As some of you know, I really have a thing for doing research in multiple countries. I’ve been working in market research for two decades now and have always conducted international research projects — and experienced all the challenges that come with them. But I believe that conducting international research is even more challenging now than it was 20 years ago when I started my research career.

I see three key challenges that market researchers must deal with when doing multicountry projects:

1) How to collect globally comparable data. As soon as the surveyed cultures are so different that you need to adapt research methodologies and localize questionnaires, you’ve lost the chance for global comparisons. How do you walk that fine line between globalization and localization?

2) How to put this data into a local context. It’s really hard to understand the real drivers of behavior in different regions. Just looking at the results and comparing them with those of other countries might result in the wrong conclusions.

3) How to distribute and communicate these results back. Collecting information is one thing, but communicating it back to the local organizations and having them act on it is quite another. Will your local market insights teams use, share, and implement the data that you’ve collected globally?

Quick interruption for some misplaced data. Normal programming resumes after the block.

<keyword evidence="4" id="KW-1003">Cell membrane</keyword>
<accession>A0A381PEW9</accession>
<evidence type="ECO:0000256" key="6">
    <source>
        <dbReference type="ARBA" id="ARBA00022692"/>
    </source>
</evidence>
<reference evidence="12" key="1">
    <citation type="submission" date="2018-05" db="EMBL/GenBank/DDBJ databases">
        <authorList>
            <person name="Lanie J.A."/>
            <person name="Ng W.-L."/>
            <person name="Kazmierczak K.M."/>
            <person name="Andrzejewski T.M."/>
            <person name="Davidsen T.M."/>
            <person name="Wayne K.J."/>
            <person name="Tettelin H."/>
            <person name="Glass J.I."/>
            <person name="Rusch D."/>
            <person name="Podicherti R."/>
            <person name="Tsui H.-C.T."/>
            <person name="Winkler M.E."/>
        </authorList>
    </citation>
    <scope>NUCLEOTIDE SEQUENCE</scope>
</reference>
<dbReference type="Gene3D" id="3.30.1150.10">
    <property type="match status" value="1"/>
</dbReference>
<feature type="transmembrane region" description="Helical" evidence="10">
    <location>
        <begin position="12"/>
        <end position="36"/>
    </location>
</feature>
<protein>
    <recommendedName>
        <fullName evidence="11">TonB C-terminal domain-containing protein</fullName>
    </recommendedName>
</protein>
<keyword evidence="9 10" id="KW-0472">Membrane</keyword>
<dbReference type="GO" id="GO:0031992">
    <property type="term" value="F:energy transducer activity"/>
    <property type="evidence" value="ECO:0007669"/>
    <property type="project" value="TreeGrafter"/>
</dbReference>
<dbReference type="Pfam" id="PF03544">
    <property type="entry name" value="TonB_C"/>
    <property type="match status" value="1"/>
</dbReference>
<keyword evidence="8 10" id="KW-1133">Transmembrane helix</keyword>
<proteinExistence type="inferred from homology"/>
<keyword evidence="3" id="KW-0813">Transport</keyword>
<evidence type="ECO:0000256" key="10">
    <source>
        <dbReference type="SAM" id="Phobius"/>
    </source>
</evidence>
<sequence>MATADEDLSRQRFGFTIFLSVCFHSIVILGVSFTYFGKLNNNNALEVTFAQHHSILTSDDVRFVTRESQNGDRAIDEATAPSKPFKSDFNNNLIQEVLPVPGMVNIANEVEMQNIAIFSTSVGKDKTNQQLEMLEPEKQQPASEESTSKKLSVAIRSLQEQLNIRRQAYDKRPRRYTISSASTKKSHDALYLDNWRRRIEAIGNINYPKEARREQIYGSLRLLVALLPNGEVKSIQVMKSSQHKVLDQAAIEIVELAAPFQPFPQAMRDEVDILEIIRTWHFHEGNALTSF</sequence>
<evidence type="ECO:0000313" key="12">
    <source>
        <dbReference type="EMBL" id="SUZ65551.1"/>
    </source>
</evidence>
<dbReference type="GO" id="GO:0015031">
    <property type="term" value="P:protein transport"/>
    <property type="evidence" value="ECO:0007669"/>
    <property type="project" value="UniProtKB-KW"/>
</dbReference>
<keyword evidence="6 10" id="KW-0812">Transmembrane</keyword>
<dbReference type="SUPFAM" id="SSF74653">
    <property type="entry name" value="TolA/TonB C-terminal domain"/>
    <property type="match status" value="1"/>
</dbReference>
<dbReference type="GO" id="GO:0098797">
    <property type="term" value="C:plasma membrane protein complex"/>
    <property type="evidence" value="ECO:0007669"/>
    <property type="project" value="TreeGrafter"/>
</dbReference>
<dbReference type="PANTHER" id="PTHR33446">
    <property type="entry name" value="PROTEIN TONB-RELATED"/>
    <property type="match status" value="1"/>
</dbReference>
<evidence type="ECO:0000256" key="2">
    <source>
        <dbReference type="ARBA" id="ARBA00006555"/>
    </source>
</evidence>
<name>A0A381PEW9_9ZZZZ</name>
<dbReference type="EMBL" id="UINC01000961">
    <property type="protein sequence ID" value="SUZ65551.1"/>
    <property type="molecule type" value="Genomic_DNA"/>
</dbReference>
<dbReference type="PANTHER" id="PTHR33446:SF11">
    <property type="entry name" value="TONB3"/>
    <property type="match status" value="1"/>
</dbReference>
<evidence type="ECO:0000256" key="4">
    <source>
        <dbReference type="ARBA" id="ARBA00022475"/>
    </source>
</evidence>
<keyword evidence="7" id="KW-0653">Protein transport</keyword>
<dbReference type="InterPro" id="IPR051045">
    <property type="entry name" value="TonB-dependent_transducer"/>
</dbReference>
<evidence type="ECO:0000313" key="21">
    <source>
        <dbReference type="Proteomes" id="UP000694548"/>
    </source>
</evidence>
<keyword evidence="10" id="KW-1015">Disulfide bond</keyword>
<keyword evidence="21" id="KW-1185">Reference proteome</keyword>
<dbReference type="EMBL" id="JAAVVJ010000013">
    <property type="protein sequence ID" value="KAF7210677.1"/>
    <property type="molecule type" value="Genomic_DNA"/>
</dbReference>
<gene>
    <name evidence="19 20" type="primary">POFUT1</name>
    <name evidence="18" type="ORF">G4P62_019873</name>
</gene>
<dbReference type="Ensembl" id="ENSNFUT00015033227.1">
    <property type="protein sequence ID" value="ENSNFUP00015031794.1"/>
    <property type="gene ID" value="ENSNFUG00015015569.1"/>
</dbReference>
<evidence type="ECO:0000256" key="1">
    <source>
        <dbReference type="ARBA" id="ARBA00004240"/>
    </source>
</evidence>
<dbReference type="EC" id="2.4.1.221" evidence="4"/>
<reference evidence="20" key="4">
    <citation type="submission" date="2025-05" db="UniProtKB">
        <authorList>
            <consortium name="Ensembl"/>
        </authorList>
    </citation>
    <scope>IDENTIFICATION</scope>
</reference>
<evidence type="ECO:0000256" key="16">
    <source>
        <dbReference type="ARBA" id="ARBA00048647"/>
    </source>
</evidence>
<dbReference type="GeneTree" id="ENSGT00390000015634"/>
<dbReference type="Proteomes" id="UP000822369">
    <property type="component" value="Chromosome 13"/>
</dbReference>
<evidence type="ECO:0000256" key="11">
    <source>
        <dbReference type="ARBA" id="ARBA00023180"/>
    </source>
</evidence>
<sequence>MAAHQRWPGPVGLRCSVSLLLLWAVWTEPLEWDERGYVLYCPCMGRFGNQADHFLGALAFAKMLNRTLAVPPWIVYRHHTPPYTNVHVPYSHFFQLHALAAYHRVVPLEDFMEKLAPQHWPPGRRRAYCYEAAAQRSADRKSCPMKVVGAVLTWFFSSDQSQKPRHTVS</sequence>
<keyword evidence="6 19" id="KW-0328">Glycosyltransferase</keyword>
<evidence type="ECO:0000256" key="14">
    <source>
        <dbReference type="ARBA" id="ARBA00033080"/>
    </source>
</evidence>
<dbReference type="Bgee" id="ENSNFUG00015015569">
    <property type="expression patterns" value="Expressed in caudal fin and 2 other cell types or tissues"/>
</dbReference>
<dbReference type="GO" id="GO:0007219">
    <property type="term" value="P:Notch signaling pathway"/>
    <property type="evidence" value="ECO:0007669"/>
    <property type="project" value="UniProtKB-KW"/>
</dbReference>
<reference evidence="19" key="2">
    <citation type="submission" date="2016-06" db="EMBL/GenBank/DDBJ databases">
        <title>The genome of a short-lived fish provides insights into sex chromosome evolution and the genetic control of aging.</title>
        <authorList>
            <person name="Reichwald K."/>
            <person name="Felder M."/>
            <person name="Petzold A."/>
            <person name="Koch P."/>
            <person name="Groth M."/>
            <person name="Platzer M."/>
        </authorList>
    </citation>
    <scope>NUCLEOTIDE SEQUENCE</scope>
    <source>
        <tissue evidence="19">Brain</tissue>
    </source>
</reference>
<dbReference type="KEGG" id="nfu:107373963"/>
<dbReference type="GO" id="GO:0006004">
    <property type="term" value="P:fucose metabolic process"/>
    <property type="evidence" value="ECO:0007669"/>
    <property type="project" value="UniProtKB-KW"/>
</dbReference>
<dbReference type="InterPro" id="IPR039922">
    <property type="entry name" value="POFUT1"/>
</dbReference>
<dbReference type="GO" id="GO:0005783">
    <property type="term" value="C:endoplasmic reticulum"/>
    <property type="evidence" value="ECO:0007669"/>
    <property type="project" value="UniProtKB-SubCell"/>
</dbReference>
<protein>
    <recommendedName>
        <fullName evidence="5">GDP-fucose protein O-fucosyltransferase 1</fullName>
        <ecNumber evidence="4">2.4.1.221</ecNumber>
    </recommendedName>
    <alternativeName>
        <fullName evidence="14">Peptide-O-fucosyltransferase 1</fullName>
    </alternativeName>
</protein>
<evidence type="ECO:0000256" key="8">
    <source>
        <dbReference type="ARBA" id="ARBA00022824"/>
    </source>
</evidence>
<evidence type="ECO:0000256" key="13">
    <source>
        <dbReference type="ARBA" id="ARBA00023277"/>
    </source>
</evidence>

But why is it now harder than it was before? Because technology has made the world flat. Information travels fast, and it feels like we know everything (or at least we could). But knowing doesn’t equal understanding. In fact, understanding and analyzing information from other regions is really, really hard. One of the challenges is that our brain translates new information into concepts with which it’s familiar. For example, when we think of Chinese consumers buying books, we think of an Amazon-style website. Why? Because that is what we know. But is it true?

I’m working on a research framework that will give Market Insights Professionals a process for collecting, analyzing, and communicating global research — including the kind of information needed, how you move from data to insight, and an overview of solutions that can help you share these insights.

One of the key components of this framework is collaboration with local teams, as they are the ones that in many cases can make or break a project. Three tips:

  1. Make sure you engage with them before you need them; make them feel part of your team.
  2. Work with local resources to vet the final outcome: Get additional insights and feedback and brainstorm possible action items. Don’t report local results back into the global organization without a local check. It’s so easy to get this wrong.
  3. Make sure you communicate from the get-go how you will share the final results, when you will share them, and, most importantly, with whom you will share them. Don’t give local teams the impression that you’re going over their heads.

Anything else you’d like to add?